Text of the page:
Remembering Msgr. Tierney

by Jay Fadden

Monsignor Tierney

I have written before about my phone friends. They are close friends who I call throughout the week just to touch base and say hello. In a sense, it is very grounding for me, and over the years, I have built up quite a few. But as I have gotten older, I have lost many of my phone friends as they passed away. Father Frank was the first, followed by my sister Maura, my friend David, and most recently my mother and father. It is hard to describe what it is like not to be able to talk with them anymore. There is a hole and void that is difficult to fill. After my father passed away, I would call his phone every so often just to hear his voice on the answering machine. On Saturday, I lost another phone friend. Msgr. Tierney passed away after a short illness at the age of 92. I had met Msgr. Tierney almost thirty years ago when Father Frank introduced us, and we became lifelong friends. He was kind and caring, and my entire family counted him as one of our own. He baptized my two youngest children, and my son’s middle name is Tierney after the good Monsignor.

Mgsr. Tierney worked at the Tribunal and for many years was a pastor in Bradford, MA. It was an assignment that he loved, and he was fond of the people and the area. He, along with three other priests, had bought a home on Squam Lake many years ago, and it became a second home, complete with a chapel they had renovated from a shed. He became the director of Regina Cleri, a home for retired priests, and oversaw an addition and renovation of the entire facility. He would often tell me how important the facility was and what it meant to the priests. He felt a responsibility to make sure that the priests were taken care of after serving the Archdiocese so faithfully for many years.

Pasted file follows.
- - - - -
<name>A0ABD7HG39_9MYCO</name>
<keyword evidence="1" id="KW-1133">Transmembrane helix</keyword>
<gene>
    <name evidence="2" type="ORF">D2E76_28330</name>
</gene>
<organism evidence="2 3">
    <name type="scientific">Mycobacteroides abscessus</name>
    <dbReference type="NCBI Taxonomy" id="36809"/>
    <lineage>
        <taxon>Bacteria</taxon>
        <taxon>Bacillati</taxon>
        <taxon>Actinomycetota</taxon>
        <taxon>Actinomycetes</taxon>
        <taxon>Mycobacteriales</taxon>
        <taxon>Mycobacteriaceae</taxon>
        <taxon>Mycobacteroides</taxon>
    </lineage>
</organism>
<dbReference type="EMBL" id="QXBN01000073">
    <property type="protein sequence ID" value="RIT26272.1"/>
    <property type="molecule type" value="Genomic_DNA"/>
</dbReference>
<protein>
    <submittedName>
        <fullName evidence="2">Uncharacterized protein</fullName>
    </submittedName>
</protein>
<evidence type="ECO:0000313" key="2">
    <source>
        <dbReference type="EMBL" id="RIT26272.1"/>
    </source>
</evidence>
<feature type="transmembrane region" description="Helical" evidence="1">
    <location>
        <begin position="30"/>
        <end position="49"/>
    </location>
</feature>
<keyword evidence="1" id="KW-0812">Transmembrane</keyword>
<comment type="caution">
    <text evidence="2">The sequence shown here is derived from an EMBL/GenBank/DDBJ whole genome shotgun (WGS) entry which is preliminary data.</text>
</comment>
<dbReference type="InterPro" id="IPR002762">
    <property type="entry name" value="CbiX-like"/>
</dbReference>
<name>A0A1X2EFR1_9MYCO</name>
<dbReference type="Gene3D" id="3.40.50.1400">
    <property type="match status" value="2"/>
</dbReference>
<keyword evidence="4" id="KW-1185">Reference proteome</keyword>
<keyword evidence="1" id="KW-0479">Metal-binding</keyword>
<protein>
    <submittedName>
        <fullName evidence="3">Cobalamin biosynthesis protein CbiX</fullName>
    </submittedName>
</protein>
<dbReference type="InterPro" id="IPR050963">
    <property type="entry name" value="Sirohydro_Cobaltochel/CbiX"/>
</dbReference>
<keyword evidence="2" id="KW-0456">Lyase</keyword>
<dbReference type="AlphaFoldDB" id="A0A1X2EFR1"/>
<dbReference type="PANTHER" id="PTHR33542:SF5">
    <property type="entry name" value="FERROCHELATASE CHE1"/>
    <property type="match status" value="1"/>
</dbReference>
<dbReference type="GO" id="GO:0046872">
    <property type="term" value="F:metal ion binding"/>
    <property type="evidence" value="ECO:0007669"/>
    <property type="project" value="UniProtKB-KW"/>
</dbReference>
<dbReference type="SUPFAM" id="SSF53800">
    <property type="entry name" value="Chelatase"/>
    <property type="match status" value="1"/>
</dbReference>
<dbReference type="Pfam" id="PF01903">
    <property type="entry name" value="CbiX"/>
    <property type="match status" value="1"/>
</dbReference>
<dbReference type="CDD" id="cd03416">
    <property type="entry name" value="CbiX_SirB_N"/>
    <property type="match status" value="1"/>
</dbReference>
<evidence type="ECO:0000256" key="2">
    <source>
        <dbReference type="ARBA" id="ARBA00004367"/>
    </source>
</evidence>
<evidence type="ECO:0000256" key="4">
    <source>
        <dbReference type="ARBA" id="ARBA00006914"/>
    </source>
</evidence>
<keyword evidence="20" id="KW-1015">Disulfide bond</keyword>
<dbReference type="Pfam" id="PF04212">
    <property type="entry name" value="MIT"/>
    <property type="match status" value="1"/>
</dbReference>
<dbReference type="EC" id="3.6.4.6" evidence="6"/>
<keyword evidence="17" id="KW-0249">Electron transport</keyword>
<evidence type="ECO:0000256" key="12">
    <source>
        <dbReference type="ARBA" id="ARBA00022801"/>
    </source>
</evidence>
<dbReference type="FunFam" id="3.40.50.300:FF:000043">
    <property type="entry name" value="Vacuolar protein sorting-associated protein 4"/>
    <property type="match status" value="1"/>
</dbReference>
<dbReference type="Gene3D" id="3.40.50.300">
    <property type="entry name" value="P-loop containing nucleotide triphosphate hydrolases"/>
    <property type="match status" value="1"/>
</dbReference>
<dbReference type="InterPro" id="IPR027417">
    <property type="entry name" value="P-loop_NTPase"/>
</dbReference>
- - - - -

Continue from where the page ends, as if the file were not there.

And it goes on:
Throughout his life, he had a habit of collecting heart stents. He had 18 of them in his body upon his death. The last one was placed a month before he died, but it was not enough to keep such a big heart beating. In the last two weeks of his life, I visited Msgr. Tierney often. Shortly before he died, my family went to visit him at Regina Cleri, where he received wonderful and loving care in his last days. He repeated something to me and Shirley that he had told us when he was in the hospital and at rehab. He said that he hoped his recent illness could accomplish two goals. The first was that his procedures would help others medically in the future. The second was that he hoped that his life would help the priesthood. He told me that he prayed he was a good priest and always did his best. Even in his last moments, he was evangelizing.

We lost a good one on Saturday. A good priest, man, and friend. May he rest in peace.


Remembering Msgr. Tierney